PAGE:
Questions remain after passage of anonymous birth bill
简介The National Assembly on Friday passed a bill allowing women to give birth anonymously at hospitals ...
The National Assembly on Friday passed a bill allowing women to give birth anonymously at hospitals as part of its efforts to reduce the number of children denied registration at birth.
But concerns are growing over the anonymous birth system, which will be introduced in July next year, with some suggesting that it might lead to more mothers giving up their children, especially when it comes to children born with a disability.
Observers also say that the Protected Birth Bill still falls short of accounting for unwanted pregnancies and lacks protective measures for single parents.
The bill comes amid mounting public outrage over a series of infanticide cases that emerged after the government launched a nationwide probe earlier this year into the whereabouts of so-called “ghost babies,” or undocumented babies.
Single-mother civic groups in Korea have voiced their concerns over the new scheme, saying that it might increase the number of out-of-hospital births, as well as the stigma around single motherhood, as it requires hospitals to notify the local government of a baby's information within 14 days of birth through the Health Insurance Review and Assessment Service.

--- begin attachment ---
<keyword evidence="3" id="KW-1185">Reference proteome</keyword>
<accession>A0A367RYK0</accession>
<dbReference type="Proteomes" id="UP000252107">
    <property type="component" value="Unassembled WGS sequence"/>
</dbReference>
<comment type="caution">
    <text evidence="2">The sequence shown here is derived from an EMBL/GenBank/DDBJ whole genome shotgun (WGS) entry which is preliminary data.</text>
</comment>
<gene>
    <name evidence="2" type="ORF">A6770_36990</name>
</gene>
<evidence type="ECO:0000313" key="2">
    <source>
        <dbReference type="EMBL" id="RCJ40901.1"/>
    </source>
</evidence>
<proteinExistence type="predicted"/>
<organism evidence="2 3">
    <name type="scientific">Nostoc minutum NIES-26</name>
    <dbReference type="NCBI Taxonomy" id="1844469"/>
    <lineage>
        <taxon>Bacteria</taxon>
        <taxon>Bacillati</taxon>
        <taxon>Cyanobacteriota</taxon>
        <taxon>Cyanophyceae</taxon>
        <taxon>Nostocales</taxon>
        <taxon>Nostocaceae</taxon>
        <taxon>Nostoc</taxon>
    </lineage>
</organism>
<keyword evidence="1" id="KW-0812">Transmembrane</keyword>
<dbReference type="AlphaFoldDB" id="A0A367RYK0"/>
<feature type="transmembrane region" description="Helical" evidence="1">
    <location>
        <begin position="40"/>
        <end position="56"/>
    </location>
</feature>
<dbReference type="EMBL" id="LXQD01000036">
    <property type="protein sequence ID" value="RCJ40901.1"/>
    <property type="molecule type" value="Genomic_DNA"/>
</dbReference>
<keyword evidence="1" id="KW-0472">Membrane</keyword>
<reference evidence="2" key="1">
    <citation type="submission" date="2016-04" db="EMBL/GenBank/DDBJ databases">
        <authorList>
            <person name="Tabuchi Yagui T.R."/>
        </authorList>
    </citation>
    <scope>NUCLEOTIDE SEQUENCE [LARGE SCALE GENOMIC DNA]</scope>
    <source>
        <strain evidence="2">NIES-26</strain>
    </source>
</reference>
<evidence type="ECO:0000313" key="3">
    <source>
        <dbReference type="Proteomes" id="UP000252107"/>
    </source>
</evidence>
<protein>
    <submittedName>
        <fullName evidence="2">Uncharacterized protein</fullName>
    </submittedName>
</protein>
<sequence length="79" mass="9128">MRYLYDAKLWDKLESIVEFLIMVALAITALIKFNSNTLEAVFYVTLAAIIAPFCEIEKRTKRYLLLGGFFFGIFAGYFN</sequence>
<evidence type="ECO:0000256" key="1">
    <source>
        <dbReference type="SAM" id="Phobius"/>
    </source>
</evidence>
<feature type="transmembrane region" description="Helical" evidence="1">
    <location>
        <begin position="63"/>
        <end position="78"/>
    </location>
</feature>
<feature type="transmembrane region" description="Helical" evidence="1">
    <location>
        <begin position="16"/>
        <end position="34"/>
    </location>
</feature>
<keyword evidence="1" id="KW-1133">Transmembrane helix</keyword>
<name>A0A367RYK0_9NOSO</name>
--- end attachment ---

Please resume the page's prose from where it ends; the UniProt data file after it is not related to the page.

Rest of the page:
They argue that this would push more single parents or mothers of unwanted pregnancies to give birth outside of hospitals to keep them a secret and their identities hidden. An estimated 100 to 200 out-of-hospital births occur annually, according to reports citing medical personnel. According to the Board of Audit Inspection report released mid-June, at least 2,236 children born between 2015 and 2022 in medical institutions were not registered with the government.
The bill also does not include registration for non-citizen parents, which would leave many foreigners unable to access basic services for their children.
Under the scheme, a child who is given up for adoption can request the disclosure of one’s birth certificate under the Child Rights Guarantee, but a mother can choose not to disclose her personal information, leaving the child unable to find information about their biological mother.
Despite these hiccups, however, Welfare Minister Cho Kyu-hong expressed hope that the enactment of the new law will allow women to give birth safely at a hospital, reducing health risks to mothers and their children.
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